Historic cemetery’s cleanup has drawn nearly 8,000 volunteer visits

Jeremy M. Lazarus | 7/6/2018, 4:58 p.m. | Updated on 7/10/2018, 2:10 p.m.
The Friends of East End Cemetery are marking the five-year anniversary of cleaning up and restoring the historic African-American burial …
East End Cemetery entrance Photo by Sandra Sellars Richmond Free Press

The Friends of East End Cemetery are marking the five-year anniversary of cleaning up and restoring the historic African-American burial ground in Eastern Henrico County.

“In that five years, we have cleared about eight of the 16 acres of its original overgrowth and uncovered almost 3,000 grave markers, making it possible for families to visit the graves of relatives,” according to John Shuck, who launched the volunteer effort in 2013.

That’s a big step forward for the long-abandoned private cemetery that dates to the mid-1890s and is believed to be the burial ground for about 17,000 people.

The cemetery at 50 Evergreen Road in Henrico County borders the better known and larger Evergreen Cemetery, which sits on the Richmond side of the boundary line. Dating to 1891, Evergreen is where Maggie L. Walker, John Mitchell Jr. and other greats are buried along with thousands of ordinary black citizens.

The two private cemeteries have been neglected for decades, and volunteers like Mr. Shuck have largely led efforts to clear out vines, bushes, weeds and trees that have overtaken the plots.

With help from the state, the Richmond-based EnRichmond Foundation has purchased the 60-acre Evergreen and begun efforts to improve maintenance. The foundation also has filed petitions with the Henrico Circuit Court to gain ownership of East End Cemetery.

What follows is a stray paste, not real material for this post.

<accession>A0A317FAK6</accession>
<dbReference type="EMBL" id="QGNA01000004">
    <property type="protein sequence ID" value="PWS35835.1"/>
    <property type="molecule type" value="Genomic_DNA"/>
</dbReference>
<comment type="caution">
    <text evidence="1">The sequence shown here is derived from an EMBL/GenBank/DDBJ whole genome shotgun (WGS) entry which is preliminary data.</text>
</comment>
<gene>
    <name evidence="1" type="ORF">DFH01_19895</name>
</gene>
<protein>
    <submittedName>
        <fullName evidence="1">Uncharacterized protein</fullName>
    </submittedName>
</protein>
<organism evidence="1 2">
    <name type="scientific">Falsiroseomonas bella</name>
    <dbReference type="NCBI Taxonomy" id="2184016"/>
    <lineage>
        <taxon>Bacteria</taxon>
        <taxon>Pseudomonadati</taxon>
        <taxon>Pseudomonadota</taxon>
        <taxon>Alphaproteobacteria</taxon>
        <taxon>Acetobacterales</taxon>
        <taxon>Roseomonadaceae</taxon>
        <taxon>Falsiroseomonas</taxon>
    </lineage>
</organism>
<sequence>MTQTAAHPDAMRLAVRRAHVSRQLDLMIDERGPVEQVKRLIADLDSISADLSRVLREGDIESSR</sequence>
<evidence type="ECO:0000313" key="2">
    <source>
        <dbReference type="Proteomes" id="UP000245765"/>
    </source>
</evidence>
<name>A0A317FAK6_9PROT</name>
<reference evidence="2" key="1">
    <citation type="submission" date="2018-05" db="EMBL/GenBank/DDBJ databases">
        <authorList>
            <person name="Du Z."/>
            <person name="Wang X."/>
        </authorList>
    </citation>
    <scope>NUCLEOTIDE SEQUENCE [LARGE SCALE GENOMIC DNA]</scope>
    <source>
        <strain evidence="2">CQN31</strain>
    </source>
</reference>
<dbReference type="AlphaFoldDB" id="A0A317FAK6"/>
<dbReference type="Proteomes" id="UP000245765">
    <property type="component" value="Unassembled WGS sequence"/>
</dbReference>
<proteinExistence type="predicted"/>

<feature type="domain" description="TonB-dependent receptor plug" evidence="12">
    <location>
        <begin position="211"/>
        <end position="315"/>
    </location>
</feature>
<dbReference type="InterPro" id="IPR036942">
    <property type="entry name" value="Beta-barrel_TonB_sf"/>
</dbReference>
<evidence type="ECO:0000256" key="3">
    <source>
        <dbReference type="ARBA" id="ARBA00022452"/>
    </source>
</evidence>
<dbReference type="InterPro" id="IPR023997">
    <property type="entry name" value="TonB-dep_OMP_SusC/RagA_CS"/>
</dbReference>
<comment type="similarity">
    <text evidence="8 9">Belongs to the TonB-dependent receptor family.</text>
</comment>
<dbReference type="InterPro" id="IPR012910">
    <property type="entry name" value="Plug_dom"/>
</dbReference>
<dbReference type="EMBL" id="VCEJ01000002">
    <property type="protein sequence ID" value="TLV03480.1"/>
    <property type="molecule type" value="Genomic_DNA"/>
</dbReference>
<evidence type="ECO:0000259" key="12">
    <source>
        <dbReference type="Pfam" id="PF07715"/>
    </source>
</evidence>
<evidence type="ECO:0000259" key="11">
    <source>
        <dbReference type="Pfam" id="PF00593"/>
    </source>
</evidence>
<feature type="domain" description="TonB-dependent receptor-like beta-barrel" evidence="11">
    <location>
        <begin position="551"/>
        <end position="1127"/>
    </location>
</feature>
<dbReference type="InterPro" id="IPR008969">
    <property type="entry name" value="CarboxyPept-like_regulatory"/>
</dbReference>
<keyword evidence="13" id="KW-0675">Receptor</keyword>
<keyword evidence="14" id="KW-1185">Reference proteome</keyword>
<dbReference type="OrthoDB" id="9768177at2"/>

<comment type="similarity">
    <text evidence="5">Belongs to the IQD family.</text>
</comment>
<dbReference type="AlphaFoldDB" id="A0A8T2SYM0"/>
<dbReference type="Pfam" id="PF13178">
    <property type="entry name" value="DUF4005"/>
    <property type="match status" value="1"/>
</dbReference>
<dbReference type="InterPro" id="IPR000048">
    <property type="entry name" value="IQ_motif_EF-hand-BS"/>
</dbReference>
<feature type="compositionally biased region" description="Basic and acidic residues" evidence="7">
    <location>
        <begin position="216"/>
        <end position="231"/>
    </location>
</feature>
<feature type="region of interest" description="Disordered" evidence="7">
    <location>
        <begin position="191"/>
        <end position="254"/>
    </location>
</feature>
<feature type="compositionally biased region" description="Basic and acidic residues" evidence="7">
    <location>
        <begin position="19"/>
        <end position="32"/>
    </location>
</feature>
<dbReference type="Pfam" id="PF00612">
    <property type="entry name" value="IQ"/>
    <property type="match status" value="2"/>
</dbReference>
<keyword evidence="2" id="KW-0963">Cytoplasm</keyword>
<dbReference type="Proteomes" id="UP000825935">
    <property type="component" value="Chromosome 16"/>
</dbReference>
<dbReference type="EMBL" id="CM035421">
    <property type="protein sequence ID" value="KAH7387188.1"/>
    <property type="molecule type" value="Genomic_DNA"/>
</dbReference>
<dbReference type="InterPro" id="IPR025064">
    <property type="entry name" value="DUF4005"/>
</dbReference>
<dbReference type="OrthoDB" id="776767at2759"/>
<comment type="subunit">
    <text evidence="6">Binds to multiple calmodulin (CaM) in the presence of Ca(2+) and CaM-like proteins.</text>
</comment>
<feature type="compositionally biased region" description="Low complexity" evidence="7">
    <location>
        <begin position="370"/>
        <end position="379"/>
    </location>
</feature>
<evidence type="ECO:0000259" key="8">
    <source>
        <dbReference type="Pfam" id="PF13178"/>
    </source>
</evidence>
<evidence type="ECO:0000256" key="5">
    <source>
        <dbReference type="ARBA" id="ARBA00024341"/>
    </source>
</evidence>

Mr. Shuck, who became interested in the cemeteries after retiring to the Richmond area, started his volunteer work in Evergreen 10 years ago, but then shifted to East End.

He said “it took almost 8,000 volunteer visits and 360 scheduled work days” to clear half of East End, including work last weekend.

He said multiple community groups have taken part through the years, but he also cited the work of a small cadre of regular volunteers, such as Bruce Tarr who has worked with him since 2013.

Other regular volunteers include Justin Curtis, Maurice Fountain, Erin and Brian Palmer, Melissa Pocock and Mark Schmieder, Mr. Shuck said. He also said Jess Kilgore has pitched in when his job permits.

Mr. Shuck said sporadic donations have enabled the Friends of East End to pay for taking down some of the trees that threaten the gravesites, but more financial help is needed.

He said the group will apply to the state for support. The state has set aside money for tending historic African-American cemeteries, including Evergreen and East End, and a new law, effective July 1, allows groups such as the Friends of East End to apply for funding.

The state has set aside $24,375 to assist in tending 4,875 graves of people buried between 1890 and 1900 in East End Cemetery. That amounts to $5 a grave.

Mr. Shuck said the Friends of East End welcomes anyone interested in helping maintain the cleared areas or clear the acreage that is still overgrown.

For information, to volunteer or donate: FriendsofEastEnd@gmail.com, jshuck@rocketmail.com or (804) 728-9475.